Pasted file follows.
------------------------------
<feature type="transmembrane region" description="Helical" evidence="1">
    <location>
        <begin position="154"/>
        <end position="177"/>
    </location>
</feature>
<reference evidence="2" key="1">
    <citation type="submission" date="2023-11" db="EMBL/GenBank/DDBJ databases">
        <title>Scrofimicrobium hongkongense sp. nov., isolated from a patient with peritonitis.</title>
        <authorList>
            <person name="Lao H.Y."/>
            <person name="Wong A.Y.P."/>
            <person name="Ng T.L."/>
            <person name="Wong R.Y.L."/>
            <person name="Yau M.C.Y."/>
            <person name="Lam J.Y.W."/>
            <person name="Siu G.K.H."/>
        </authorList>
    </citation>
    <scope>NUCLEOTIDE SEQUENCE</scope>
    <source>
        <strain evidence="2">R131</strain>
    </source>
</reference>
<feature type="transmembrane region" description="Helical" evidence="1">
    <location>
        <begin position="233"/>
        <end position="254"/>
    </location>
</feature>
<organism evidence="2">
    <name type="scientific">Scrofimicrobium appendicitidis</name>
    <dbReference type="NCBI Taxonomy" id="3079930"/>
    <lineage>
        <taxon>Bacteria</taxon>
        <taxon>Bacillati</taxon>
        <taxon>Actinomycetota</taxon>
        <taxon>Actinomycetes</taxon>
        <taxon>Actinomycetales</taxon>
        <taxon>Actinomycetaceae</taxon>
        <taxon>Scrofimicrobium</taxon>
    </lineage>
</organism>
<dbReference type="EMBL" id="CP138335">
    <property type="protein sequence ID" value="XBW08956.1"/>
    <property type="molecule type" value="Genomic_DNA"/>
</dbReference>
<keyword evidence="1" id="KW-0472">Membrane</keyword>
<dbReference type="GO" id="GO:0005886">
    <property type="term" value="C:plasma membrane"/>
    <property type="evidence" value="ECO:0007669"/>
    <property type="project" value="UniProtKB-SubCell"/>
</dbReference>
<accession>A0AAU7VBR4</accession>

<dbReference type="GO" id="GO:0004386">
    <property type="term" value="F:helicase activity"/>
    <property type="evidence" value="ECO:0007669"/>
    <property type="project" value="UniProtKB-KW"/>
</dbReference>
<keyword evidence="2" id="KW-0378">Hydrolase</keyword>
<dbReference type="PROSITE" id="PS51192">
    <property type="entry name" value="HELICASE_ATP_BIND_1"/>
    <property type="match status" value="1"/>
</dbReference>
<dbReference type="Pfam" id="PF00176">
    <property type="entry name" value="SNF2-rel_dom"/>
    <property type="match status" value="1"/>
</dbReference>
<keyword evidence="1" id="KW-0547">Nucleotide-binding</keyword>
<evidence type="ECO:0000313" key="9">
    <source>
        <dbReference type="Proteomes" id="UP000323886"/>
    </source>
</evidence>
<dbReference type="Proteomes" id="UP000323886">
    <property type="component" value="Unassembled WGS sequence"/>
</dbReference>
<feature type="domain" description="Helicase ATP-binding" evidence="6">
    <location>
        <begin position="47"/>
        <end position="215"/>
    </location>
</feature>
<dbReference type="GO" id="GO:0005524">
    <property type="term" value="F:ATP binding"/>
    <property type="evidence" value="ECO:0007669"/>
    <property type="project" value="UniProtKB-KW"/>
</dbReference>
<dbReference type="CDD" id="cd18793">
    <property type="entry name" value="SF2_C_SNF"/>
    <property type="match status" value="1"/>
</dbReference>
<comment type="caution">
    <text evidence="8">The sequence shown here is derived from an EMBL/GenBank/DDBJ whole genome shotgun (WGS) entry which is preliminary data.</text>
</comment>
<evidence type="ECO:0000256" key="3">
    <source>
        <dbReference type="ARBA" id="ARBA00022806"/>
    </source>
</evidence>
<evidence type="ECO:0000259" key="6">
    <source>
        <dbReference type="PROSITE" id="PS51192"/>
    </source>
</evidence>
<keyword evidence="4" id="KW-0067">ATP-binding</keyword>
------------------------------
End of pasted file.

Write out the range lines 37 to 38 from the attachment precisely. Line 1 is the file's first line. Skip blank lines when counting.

        <taxon>Actinomycetota</taxon>
        <taxon>Actinomycetes</taxon>